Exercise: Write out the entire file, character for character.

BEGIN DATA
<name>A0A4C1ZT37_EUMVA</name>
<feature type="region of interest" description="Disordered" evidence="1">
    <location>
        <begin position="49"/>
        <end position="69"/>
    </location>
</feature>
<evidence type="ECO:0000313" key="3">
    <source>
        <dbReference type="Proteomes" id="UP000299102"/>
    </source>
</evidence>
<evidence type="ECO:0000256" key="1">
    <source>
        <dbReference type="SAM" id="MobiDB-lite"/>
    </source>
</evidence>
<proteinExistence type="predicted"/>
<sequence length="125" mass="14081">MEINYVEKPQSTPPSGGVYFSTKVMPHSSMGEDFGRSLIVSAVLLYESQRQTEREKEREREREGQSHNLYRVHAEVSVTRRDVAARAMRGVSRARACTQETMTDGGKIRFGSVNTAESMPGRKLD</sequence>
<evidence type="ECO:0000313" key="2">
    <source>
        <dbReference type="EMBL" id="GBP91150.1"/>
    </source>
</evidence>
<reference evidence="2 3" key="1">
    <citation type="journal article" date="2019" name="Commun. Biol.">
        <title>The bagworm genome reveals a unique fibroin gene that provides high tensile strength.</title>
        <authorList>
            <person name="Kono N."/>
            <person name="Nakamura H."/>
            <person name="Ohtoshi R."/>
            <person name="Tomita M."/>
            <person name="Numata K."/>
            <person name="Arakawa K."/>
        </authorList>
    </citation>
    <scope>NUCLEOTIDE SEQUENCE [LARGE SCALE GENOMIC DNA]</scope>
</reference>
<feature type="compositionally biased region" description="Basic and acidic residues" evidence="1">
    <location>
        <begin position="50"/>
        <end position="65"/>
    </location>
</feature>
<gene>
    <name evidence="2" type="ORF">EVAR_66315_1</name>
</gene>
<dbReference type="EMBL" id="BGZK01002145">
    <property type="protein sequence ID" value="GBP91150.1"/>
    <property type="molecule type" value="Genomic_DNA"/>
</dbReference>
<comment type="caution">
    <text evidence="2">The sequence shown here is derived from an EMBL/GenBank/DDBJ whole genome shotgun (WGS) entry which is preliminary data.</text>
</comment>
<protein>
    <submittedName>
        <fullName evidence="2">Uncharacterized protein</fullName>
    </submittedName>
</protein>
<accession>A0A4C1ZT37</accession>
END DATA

<name>A0A4C1ZT37_EUMVA</name>
<feature type="region of interest" description="Disordered" evidence="1">
    <location>
        <begin position="49"/>
        <end position="69"/>
    </location>
</feature>
<evidence type="ECO:0000313" key="3">
    <source>
        <dbReference type="Proteomes" id="UP000299102"/>
    </source>
</evidence>
<evidence type="ECO:0000256" key="1">
    <source>
        <dbReference type="SAM" id="MobiDB-lite"/>
    </source>
</evidence>
<proteinExistence type="predicted"/>
<sequence length="125" mass="14081">MEINYVEKPQSTPPSGGVYFSTKVMPHSSMGEDFGRSLIVSAVLLYESQRQTEREKEREREREGQSHNLYRVHAEVSVTRRDVAARAMRGVSRARACTQETMTDGGKIRFGSVNTAESMPGRKLD</sequence>
<evidence type="ECO:0000313" key="2">
    <source>
        <dbReference type="EMBL" id="GBP91150.1"/>
    </source>
</evidence>
<reference evidence="2 3" key="1">
    <citation type="journal article" date="2019" name="Commun. Biol.">
        <title>The bagworm genome reveals a unique fibroin gene that provides high tensile strength.</title>
        <authorList>
            <person name="Kono N."/>
            <person name="Nakamura H."/>
            <person name="Ohtoshi R."/>
            <person name="Tomita M."/>
            <person name="Numata K."/>
            <person name="Arakawa K."/>
        </authorList>
    </citation>
    <scope>NUCLEOTIDE SEQUENCE [LARGE SCALE GENOMIC DNA]</scope>
</reference>
<feature type="compositionally biased region" description="Basic and acidic residues" evidence="1">
    <location>
        <begin position="50"/>
        <end position="65"/>
    </location>
</feature>
<gene>
    <name evidence="2" type="ORF">EVAR_66315_1</name>
</gene>
<dbReference type="EMBL" id="BGZK01002145">
    <property type="protein sequence ID" value="GBP91150.1"/>
    <property type="molecule type" value="Genomic_DNA"/>
</dbReference>
<comment type="caution">
    <text evidence="2">The sequence shown here is derived from an EMBL/GenBank/DDBJ whole genome shotgun (WGS) entry which is preliminary data.</text>
</comment>
<protein>
    <submittedName>
        <fullName evidence="2">Uncharacterized protein</fullName>
    </submittedName>
</protein>
<accession>A0A4C1ZT37</accession>